Running was, and still is in many ways, new to me and my body, but so far I’m happy. If there’s one thing that has remained constant throughout the past five or six years of my life, that is I must move. When I go through periods of time of inactivity my mind eventually craves for my body to move. And I think that craving results in my mind progressively becoming less focused simply because I haven’t pushed myself physically. In other words to find that stillness in my body I have to move it first. But just because I find stillness from physical activity doesn’t mean my troubles and concerns evaporate into thin air. But it does give me the opportunity to focus on something else, to focus on a challenge that is superficial and temporary, where other challenges I see ahead of me are not. And as I gradually increase my upper limit (meaning the duration that I can run without stopping), I also overcome those challenges over and over again. That kind of repetition is a liberating feeling. An added bonus is that even on lazy days I still have a feeling of accomplishment. I haven’t touched my bike in months and that doesn’t bother me. I’m getting to know and enjoy running, so I’ll continue to learn what I can from it for as long it lasts.

I’d also like to add before part II goes up that I started writing this days ago. After just finishing a run an hour or so ago, and reading back what I’ve written (with some minor changes here and there), I can say without 100% certainty that whilst I’m running sometimes the only thought that enters my mind is the thought of running out of steam. That feeling of freedom I wrote of not long ago comes after, when I’m back home. But it’s enough to make me want to keep running — something I’ve learned not just from running. Murakami again puts it better than I could:

“Sometimes I run fast when I feel like it, but if I increase the pace I shorten the amount of time I run, the point being to let the exhilaration I feel at the end of each run carry over to the next day. This is the same sort of tack I find necessary when writing a novel. I stop every day right at the point where I feel I can write more. Do that, and the next day’s work goes surprisingly smoothly… To keep on going, you have to keep up the rhythm. This is the important thing for long-term projects. Once you set the pace, the rest will follow. The problem is getting the flywheel to spin at a set speed — and to get to that point takes as much concentration and effort as you can manage.”

I have something brewing, in the mean time… Meryl Streep

I don’t know who’s out there, who is reading this, whether you’re going to stay or go, but in case you care, in case you want to know, in case you’re going to stay a while longer, I want you to know I have a couple of posts brewing. But I’m dying to post something to my blog but I don’t want to rush the posts I’m working on, I don’t want them to be sloppy, I want you to enjoy them. So instead I hope you’ll get some joy out of this.



Small chat turned failed anecdote?

Let’s “chat”. Just a quick one and then we can carry on with our day.
Actually to be honest with you, as I sit here and type, nothing happens. There are things I must get done today; my fiancé is at work; the whole world is moving outside my house; and still I sit here with apparently an empty head — as though my brain has just abandoned me. I want to tell you about my (late) run this morning and the discomfort I felt somewhere around my lower diaphragm. I want to share with you the great benefits of using 5K Runner — an app I’ve been using to help me improve my capacity to run. And I also want to tell you how much I think chia seeds are such funny little things to have in porridge. Hell I even want to share my first impressions of a new a sunscreen I got for free yesterday! Alas that’s as far as my story goes. Imagine cracking an egg open into a bowl only to find a tiny little piece of the egg shell made its way into the egg white. You could just leave it there and carry on cooking your egg. Or you could do what a lot of people do and try to take it out. But every time you try to scoop that little piece of shell out it goes the other way, between your fingers instead of into them, around the spoon your using, and so on.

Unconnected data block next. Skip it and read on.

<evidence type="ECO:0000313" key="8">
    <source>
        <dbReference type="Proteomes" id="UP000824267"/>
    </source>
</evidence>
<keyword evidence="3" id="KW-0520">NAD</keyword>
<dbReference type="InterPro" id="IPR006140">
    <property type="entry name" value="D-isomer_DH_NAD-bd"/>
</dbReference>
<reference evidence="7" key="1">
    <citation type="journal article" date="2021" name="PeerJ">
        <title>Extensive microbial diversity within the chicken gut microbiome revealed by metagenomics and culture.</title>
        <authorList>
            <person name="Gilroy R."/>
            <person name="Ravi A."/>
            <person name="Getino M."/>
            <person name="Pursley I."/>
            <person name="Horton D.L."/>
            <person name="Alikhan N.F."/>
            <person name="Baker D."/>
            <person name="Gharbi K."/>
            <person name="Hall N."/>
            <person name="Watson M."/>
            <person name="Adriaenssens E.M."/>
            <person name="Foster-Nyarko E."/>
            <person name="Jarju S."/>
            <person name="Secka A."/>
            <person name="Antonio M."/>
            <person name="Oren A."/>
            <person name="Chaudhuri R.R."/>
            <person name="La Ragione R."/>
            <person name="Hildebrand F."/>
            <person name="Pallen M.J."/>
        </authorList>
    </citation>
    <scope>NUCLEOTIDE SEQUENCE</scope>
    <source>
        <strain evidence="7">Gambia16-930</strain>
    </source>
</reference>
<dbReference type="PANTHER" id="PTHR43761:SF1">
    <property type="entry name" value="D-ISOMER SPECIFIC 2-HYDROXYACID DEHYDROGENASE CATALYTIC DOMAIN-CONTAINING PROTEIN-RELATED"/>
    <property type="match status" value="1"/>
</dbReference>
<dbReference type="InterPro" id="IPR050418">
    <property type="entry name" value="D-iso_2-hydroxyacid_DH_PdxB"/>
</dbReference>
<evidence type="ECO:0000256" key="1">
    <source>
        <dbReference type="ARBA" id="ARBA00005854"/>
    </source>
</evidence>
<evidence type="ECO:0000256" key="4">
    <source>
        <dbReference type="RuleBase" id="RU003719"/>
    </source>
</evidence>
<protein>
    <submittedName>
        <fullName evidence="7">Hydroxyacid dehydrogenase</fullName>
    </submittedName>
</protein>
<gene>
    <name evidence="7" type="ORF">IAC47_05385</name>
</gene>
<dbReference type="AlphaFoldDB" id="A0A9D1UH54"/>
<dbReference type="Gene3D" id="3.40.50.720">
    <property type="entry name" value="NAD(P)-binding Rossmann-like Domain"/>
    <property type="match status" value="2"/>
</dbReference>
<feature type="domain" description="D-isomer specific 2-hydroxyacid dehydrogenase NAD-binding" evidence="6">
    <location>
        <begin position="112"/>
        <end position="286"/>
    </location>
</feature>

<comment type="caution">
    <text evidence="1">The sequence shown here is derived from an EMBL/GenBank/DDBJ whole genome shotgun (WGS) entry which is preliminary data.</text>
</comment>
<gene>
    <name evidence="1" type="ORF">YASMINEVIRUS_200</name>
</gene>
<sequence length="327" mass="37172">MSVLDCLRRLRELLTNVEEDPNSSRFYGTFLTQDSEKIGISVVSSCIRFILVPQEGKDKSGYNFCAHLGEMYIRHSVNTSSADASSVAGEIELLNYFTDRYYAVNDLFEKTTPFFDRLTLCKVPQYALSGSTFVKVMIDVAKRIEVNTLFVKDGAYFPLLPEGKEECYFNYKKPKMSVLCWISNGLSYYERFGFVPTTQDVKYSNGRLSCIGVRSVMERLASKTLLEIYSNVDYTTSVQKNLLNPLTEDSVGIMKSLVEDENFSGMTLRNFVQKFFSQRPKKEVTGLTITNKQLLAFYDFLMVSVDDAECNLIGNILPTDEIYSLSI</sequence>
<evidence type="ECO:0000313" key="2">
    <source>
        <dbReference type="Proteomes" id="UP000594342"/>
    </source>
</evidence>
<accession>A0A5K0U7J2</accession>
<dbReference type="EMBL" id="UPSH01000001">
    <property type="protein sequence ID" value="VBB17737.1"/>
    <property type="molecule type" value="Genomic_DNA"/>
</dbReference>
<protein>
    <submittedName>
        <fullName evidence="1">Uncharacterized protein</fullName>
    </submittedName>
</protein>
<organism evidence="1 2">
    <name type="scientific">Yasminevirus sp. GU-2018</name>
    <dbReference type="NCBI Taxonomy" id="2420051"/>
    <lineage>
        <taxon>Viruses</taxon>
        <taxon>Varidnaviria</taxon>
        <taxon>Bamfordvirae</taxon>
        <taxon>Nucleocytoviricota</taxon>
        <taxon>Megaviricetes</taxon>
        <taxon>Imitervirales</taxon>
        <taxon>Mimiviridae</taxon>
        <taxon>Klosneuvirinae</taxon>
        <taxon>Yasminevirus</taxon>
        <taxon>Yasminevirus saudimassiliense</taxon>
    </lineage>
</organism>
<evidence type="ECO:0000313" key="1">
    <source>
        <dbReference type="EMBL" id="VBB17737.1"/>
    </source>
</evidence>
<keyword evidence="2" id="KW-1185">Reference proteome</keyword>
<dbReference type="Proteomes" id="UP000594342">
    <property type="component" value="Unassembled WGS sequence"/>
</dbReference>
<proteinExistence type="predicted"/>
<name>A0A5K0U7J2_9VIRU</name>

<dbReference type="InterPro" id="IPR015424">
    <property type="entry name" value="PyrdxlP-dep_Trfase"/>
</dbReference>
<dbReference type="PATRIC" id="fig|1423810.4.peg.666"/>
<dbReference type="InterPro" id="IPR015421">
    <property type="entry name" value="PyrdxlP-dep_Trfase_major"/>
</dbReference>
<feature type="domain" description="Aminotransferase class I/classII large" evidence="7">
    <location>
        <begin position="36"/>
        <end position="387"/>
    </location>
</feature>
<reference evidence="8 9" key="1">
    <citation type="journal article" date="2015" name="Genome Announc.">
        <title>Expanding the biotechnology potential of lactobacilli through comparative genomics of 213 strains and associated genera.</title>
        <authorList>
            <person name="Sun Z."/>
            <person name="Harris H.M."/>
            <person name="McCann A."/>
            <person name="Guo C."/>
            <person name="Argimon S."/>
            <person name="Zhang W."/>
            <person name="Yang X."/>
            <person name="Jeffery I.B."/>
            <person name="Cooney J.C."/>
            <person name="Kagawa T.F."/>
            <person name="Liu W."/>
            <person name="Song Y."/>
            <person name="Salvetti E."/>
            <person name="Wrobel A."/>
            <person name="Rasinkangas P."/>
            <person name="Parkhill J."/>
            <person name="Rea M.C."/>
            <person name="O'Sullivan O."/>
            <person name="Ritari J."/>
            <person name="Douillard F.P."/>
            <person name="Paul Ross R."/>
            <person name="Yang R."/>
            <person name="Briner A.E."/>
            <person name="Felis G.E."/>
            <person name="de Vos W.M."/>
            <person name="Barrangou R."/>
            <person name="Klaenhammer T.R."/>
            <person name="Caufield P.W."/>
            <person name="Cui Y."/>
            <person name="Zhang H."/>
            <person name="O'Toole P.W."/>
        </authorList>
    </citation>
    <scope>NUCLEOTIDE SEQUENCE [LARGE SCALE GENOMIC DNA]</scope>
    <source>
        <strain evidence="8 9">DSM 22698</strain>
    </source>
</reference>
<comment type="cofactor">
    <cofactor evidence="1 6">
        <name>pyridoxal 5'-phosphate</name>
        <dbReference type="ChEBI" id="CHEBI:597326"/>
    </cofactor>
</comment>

A blue post-run update

I hadn’t set an alarm last night which invariably meant waking up a little late this morning. Sometimes I do set an alarm even on off-days I’m not at work — did I just forget last night? Then again I had no where to be and no one to see in the morning and yet I would describe this morning as being rather rushed. You see I like to make it back home from my run before 10am. This means I’m not exposed to strong sunlight compared to if I was to run at midday or sometime early in the afternoon. Secondly, my muscles feel stronger first thing in the morning. I once ran in the late afternoon or early evening and from that experience I knew I will be a morning runner. Then there was a looming concern in the back of my mind that I still can’t quite put my finger on. I do have a wedding approaching over the next few months so we’ll just pin whatever concern I had to that for the time being. Quite frankly though my run this morning was not as enjoyable as yesterday’s. I would describe it as heavy; I simply could not empty my mind of its thoughts. It’s not simply that I expect myself to have a blank mind for every run I do, but I was expecting that by running this morning I might have an opportunity to ease my busy head and just focus on my performance and breathing. Only when I tried to do that it was as though my muscles butted in and taking advantage of my busy head, took the opportunity to burden me with complaints of pressure, adding even more concern to my already busy mind. And I was so in the mood this morning with work early tomorrow, I wanted to take advantage of a free morning. Nevertheless I made it to four minutes again and I feel proud and happy about it. I simply cannot wait to run for ten minutes straight!

There is a light of hope in all this, if anyone out there is reading this, and that is by the time I walked through my front door, untied my shoes, and prepared my breakfast, my mind did feel clearer — even if only slightly. After some standing yoga routines to help stretch out my legs and torso, no muscles in either leg could complain. Of all things it was the yoga that helped clear my head.